Fees for the purchase of Microfilm
The fee for individuals and libraries to purchase rolls of microfilmed records held by the SCDAH is as follows:
Silver film -- $60.00
Diazo film -- $40.00
Records in the British Public Record Office Relating to South Carolina, 1663-1782
At the end of the nineteenth century, W. Noel Sainsbury, a retired English civil servant, arranged the records that make up this micropublication from colonial documents held in the British Public Record Office. The records include correspondence with colonial governors, journals of the Board of Trade, petitions, and miscellaneous papers. Indexed by topics and names of persons and places.
12 rolls with a printed introduction. No. M/1
United States Census. Original Agriculture, Industry, Social Statistics, and Mortality Schedules for South Carolina, 1850-1880
This micropublication reproduces the original schedules of agriculture, industry, social statistics, and mortality made under the direction of the Department of the Interior for the seventh (1850), eighth (1860), ninth (1870), and tenth (1880) federal censuses. The records give information on specific localities, individual landholdings, slaveholdings, and production. They also provide information they were not specifically designed to elicit - they give detailed and comprehensive information on the landholdings of single classes and groups, the health and occupation of slaves, and the security of black land ownership from 1870 to 1880. 22 rolls with a printed introduction. No. M/2
Records of the Public Treasurers of South Carolina, 1725-1776
The ledgers, journals, and general tax receipts that this series reproduces provide important information on the colony's economy during the years covered. The records include receipts from import and export duties; licenses; and taxes and disbursements for various appropriations, including military expenditures and diplomatic costs.
2 rolls with a printed introduction and tables. No. M/3
Records of the South Carolina Treasury, 1775-1780
The records reproduced here reflect the increased responsibilities of the revolutionary treasury as the expenses of the Revolution and the problems of supplying the new government grew. They hold a wealth of information on the financial management of the colony during the Revolutionary period and details of military expenditures.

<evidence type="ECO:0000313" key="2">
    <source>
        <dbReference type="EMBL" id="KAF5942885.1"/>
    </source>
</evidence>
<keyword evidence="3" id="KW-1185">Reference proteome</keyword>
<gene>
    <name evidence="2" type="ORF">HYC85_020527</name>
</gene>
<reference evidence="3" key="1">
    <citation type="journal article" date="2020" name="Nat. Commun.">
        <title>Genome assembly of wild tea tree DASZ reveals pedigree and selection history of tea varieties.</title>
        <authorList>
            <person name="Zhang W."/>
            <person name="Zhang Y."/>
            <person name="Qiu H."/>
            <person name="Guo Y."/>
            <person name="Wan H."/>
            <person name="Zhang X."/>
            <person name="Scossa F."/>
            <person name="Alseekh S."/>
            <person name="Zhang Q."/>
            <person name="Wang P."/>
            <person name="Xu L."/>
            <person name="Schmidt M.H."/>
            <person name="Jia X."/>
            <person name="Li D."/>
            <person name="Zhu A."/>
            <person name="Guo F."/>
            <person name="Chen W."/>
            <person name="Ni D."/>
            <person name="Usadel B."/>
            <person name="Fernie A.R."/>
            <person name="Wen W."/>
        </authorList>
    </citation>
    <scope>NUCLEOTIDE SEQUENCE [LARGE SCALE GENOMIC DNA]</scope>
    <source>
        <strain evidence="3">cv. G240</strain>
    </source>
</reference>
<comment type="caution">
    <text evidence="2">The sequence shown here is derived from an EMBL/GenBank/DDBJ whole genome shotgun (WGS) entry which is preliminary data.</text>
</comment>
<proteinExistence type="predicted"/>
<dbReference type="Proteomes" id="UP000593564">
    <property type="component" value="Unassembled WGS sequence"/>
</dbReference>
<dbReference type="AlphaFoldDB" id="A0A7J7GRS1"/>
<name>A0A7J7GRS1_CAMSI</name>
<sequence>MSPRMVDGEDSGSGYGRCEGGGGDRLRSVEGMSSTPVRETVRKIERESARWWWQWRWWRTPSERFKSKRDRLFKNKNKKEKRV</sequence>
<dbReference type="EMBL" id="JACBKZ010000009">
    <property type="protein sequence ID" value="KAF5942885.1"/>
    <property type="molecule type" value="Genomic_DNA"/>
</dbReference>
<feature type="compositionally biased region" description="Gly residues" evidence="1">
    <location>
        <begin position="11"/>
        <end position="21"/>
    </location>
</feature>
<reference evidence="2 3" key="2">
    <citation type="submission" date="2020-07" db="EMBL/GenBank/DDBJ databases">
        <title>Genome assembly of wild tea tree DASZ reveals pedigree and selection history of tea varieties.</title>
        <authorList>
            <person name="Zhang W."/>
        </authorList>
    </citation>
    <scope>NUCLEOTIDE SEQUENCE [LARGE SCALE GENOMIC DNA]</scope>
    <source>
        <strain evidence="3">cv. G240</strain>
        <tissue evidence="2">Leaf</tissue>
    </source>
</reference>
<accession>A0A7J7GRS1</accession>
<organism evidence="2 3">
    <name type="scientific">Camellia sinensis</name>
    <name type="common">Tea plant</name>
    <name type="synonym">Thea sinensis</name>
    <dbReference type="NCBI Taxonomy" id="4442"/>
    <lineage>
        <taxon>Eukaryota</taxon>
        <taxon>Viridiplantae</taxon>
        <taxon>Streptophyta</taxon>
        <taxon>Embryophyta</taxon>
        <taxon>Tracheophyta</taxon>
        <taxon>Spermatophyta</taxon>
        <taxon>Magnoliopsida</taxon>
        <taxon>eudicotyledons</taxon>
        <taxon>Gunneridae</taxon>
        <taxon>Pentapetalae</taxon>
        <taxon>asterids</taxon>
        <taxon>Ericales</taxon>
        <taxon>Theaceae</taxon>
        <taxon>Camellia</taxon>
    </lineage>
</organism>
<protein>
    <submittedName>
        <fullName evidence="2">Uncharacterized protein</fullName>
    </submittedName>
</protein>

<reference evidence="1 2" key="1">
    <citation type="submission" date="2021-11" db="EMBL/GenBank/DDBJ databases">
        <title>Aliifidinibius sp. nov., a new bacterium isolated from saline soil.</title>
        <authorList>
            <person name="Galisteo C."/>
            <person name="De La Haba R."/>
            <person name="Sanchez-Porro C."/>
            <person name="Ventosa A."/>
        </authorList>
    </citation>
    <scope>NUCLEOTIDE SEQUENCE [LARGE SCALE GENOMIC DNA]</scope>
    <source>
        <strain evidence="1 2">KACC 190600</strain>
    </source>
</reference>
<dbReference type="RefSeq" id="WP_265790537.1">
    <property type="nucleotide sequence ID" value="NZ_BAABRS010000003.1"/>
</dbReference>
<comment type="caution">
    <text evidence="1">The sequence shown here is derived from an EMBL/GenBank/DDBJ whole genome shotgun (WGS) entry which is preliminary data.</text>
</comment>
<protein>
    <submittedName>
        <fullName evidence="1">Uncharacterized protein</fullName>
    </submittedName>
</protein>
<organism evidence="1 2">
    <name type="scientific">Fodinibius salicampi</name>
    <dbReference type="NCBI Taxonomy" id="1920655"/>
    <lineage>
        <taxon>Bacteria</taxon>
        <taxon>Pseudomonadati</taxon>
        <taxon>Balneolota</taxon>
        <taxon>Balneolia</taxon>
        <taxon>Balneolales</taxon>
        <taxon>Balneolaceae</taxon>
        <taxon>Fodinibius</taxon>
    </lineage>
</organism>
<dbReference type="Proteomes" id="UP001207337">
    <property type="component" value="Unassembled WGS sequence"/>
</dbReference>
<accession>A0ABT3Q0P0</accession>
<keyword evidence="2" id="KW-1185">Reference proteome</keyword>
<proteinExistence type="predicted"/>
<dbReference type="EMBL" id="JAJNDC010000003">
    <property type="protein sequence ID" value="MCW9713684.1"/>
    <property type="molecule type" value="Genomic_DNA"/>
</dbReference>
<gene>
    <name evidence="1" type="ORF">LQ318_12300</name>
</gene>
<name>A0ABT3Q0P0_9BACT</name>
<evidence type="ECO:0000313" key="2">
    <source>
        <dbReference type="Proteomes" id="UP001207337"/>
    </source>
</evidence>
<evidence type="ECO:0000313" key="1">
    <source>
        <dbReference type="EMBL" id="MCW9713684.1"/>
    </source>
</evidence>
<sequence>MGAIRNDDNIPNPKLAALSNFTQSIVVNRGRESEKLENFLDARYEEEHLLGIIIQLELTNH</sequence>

6 rolls with a printed introduction. No. M/4
South Carolina Treasury Ledgers and Journals, 1783-1791
This micropublication contains a comprehensive summary of treasury accounts from March of 1783, when state government was reorganized after three years of British occupation, until February of 1791, when the treasury was taken out of commission. The accounts record a volume and complexity of business that was unusual, and they provide insight into the difficulties faced by the treasurers, who had to struggle with the claims of close to ten thousand people who had supported the Revolution, with the thousands of indented notes of credit the government had issued, and with the sale of forfeited Loyalist estates.
4 rolls with a printed introduction and index. No. M/5
Duties on Trade at Charleston, 1784-1789
The only records of their kind in South Carolina, the seven surviving books that make up this series record every entry of goods into Charleston during the period covered. The records detail the type and quantity of goods imported, show South Carolina's reliance on Great Britain for most of its basic supplies, give information on the number of slaves imported, and are a fine guide to the careers of individual merchants. 1 roll with a printed introduction and tables. No. M/6
South Carolina Treasury Ledgers and Journals, 1791-1865